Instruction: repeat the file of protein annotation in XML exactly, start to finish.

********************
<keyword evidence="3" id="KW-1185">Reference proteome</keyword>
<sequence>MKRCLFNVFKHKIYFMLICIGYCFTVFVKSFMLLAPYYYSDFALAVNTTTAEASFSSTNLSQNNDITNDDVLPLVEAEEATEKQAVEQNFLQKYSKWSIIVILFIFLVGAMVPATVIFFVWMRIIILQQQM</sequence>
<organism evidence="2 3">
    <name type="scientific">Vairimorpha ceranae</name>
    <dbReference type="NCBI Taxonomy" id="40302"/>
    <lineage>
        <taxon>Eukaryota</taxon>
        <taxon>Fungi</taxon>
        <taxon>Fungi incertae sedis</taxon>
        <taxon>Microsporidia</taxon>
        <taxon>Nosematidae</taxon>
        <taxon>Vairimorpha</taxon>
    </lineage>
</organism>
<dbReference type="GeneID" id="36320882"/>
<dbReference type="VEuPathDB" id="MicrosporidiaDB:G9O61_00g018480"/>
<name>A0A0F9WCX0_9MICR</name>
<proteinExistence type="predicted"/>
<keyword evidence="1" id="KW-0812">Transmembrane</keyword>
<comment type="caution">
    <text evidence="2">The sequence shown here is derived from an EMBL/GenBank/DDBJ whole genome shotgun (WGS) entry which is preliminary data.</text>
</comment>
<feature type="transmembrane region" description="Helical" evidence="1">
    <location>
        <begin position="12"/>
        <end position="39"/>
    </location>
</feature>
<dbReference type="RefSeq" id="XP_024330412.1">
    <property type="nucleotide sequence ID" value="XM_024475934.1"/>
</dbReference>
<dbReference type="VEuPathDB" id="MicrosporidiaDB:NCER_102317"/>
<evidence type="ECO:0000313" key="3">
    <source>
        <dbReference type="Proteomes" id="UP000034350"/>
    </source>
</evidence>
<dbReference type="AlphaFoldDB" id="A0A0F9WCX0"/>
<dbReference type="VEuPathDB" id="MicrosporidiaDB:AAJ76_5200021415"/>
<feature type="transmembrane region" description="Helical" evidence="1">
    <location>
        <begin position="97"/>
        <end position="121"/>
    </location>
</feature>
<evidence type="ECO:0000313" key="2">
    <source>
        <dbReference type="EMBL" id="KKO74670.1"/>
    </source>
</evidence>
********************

<keyword evidence="3" id="KW-1185">Reference proteome</keyword>
<sequence>MKRCLFNVFKHKIYFMLICIGYCFTVFVKSFMLLAPYYYSDFALAVNTTTAEASFSSTNLSQNNDITNDDVLPLVEAEEATEKQAVEQNFLQKYSKWSIIVILFIFLVGAMVPATVIFFVWMRIIILQQQM</sequence>
<organism evidence="2 3">
    <name type="scientific">Vairimorpha ceranae</name>
    <dbReference type="NCBI Taxonomy" id="40302"/>
    <lineage>
        <taxon>Eukaryota</taxon>
        <taxon>Fungi</taxon>
        <taxon>Fungi incertae sedis</taxon>
        <taxon>Microsporidia</taxon>
        <taxon>Nosematidae</taxon>
        <taxon>Vairimorpha</taxon>
    </lineage>
</organism>
<dbReference type="GeneID" id="36320882"/>
<dbReference type="VEuPathDB" id="MicrosporidiaDB:G9O61_00g018480"/>
<name>A0A0F9WCX0_9MICR</name>
<proteinExistence type="predicted"/>
<keyword evidence="1" id="KW-0812">Transmembrane</keyword>
<comment type="caution">
    <text evidence="2">The sequence shown here is derived from an EMBL/GenBank/DDBJ whole genome shotgun (WGS) entry which is preliminary data.</text>
</comment>
<feature type="transmembrane region" description="Helical" evidence="1">
    <location>
        <begin position="12"/>
        <end position="39"/>
    </location>
</feature>
<dbReference type="RefSeq" id="XP_024330412.1">
    <property type="nucleotide sequence ID" value="XM_024475934.1"/>
</dbReference>
<dbReference type="VEuPathDB" id="MicrosporidiaDB:NCER_102317"/>
<evidence type="ECO:0000313" key="3">
    <source>
        <dbReference type="Proteomes" id="UP000034350"/>
    </source>
</evidence>
<dbReference type="AlphaFoldDB" id="A0A0F9WCX0"/>
<dbReference type="VEuPathDB" id="MicrosporidiaDB:AAJ76_5200021415"/>
<feature type="transmembrane region" description="Helical" evidence="1">
    <location>
        <begin position="97"/>
        <end position="121"/>
    </location>
</feature>
<evidence type="ECO:0000313" key="2">
    <source>
        <dbReference type="EMBL" id="KKO74670.1"/>
    </source>
</evidence>